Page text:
Two magnificent words with two different meanings. Yet, they are intertwined.
Just a few short months ago, we experienced the joy of life when our grandson was born. He’s a blast and cuddly. He has his entire future ahead of him.
I grew up in a normal home and had my share of disappointments, but I didn’t comprehend what it really meant to die. I spent my days at school and evenings playing sports. That’s all I knew.
But for the first time in my life, on Jan. 21, 1997, I felt the painful sting of death.
On that cold day, my father, Buddy, passed away, the day after his 65th birthday, and on my parents’ 41st wedding anniversary.
Close to his retirement date, he had purchased a bass boat and had dreams of spending his time drowning worms and reeling in catfish and bluegills.
But lung cancer didn’t care about his plans.
I’m not exaggerating at all, but my dad died a peaceful and beautiful death amidst the pain of cancer.
It was one for the ages, so I’ve been told.
Dad was diagnosed with lung cancer in December 1996. I remember being with the doctor who pulled me aside and told me his prognosis wasn’t good. My youngest son was not even two yet, and my oldest son loved spending time with “Papaw.”
By January, Hospice was already on the scene. But soon Dad was admitted to the hospital and never came home.
Two days before he died, he was awake in bed and talking up a storm and laughing. I thought he was making a rebound and might be able to go home. But the next day, he slipped into a coma and became unresponsive.
My three brothers and I, along with our wives, all gathered in his room with my mother. The death watch was on.
I can remember like it was yesterday when our current pastor came in to visit. We all gathered around Dad’s bed and softly sang some of his favorite hymns. Then, miraculously, Dad opened his eyes for the first time in hours, turned his head toward my Mom, who was sitting there holding his hand, and with a single tear trickling down his face, he smiled and took his last breath. It was right out of a movie scene.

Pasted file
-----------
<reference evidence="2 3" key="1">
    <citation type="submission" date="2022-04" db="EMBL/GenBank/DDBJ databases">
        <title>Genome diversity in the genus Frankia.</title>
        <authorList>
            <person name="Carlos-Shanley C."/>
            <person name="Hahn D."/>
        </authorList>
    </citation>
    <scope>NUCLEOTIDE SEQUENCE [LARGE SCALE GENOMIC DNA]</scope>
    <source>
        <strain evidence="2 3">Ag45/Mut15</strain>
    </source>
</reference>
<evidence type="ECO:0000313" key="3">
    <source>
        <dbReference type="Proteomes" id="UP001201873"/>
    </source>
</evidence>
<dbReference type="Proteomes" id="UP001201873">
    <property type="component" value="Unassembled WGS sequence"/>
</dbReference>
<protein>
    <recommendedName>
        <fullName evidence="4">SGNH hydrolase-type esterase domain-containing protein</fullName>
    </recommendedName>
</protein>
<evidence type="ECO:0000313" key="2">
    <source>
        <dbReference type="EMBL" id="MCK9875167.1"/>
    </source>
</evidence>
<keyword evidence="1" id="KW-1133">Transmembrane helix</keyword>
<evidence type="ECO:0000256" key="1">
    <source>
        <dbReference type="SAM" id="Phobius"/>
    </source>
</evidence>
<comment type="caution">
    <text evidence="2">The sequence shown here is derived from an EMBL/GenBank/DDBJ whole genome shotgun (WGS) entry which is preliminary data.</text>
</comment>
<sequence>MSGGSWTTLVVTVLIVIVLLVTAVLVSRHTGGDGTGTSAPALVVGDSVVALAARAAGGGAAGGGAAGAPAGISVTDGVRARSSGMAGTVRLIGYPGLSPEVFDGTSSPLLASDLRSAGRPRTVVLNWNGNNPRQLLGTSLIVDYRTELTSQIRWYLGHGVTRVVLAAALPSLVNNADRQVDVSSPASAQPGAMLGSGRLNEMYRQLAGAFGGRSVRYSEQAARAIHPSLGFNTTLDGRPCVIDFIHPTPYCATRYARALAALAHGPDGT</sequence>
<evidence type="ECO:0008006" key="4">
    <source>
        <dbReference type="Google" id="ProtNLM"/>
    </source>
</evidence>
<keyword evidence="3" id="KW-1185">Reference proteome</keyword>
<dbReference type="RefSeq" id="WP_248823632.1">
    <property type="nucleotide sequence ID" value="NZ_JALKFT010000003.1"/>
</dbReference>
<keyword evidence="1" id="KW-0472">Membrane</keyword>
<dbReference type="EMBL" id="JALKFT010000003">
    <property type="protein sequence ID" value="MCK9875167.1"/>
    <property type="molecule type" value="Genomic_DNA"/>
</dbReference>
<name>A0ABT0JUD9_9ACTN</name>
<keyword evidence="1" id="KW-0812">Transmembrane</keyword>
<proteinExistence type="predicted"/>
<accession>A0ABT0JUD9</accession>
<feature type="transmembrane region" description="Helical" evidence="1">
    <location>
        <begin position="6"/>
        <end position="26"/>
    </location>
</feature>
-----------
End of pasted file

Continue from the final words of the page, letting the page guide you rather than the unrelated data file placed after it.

It was a beautiful death. It still makes me cry when I recall it—not because of sadness, but because it was so touching.
Most people would have spent the next few days in mourning, which is understandable.
But Angie and I had other plans, and Mom insisted we keep our commitment.
We had reservations on a big Greyhound Bus bound for Washington D.C. to participate in the National Right to Life’s March for Life.
The funeral was arranged before we left, and we would be back in time for the service. We thought about it for a few hours.
What better way to honor my father’s death than to go to the nation’s Capital to defend and celebrate LIFE?
We hopped on the bus with a heavy heart, took our seats, rode through the night, and walked with tens of thousands of people up Pennsylvania, Avenue to the steps of the United States Supreme Court. Our mission was to let the world know that we stood for the lives of the unborn, and for those who are targets of euthanasia.
It was so cold that day. Although we were with a large group of friends, I felt alone at times on that whirlwind trip.
I didn’t sleep much because I recalled all the wonderful times I spent with my Dad. He worked hard and didn’t have a lot of money, but I never went without. I didn’t know the difference.
One day, he picked me up from ball practice and told me to get into the car with everyone else. I was about nine or 10 years old. He wouldn’t tell me where we were going, and that drove me nuts. Even back then I hated surprises.
About an hour later, we pulled up to Camden Park in Huntington, West Virginia. It had roller coasters and was the place to go for fun for people in Southern Ohio at that time. What a great memory.
When I was a sportswriter, I took Dad to a Cincinnati Bengals game. Back then, members of the media could watch the final quarter from the field. We were on the sidelines when Gary Reasons,
a linebacker for the New York Giants, made a tackle and at the same time, wiped out about seven bystanders – including us.
I also took him into the locker room when the Los Angeles Dodgers played the Cincinnati Reds. We both sat with pitcher Orel Hershiser after the game, who spoke to me about how he stayed calm in the World Series by singing hymns. There we were, in the clubhouse, and the “Bulldog” was humming “What a Friend We Have in Jesus.” Just the three of us — or four when you count God.
O death, where is thy sting? O grave, where is thy victory? (I Corinthians 15: 55 KJV)
My dad enjoyed life to the fullest, and I hope to honor him each day by being the best husband, parent, and grandparent I can be.
Buddy would have been 88 this week.
That weekend 23 years ago had two different circumstances.
What memories will you provide to your loved ones? Will you leave them with a testimony and the hope of seeing you again in Heaven? My Dad did. Will you?
Del Duduit is an award-winning writer and author who lives in Lucasville, Ohio with his wife, Angie. They attend Rubyville Community Church. Follow his blog at delduduit.com/blog and his Twitter @delduduit. He is represented by Cyle Young of Hartline Literary Agency.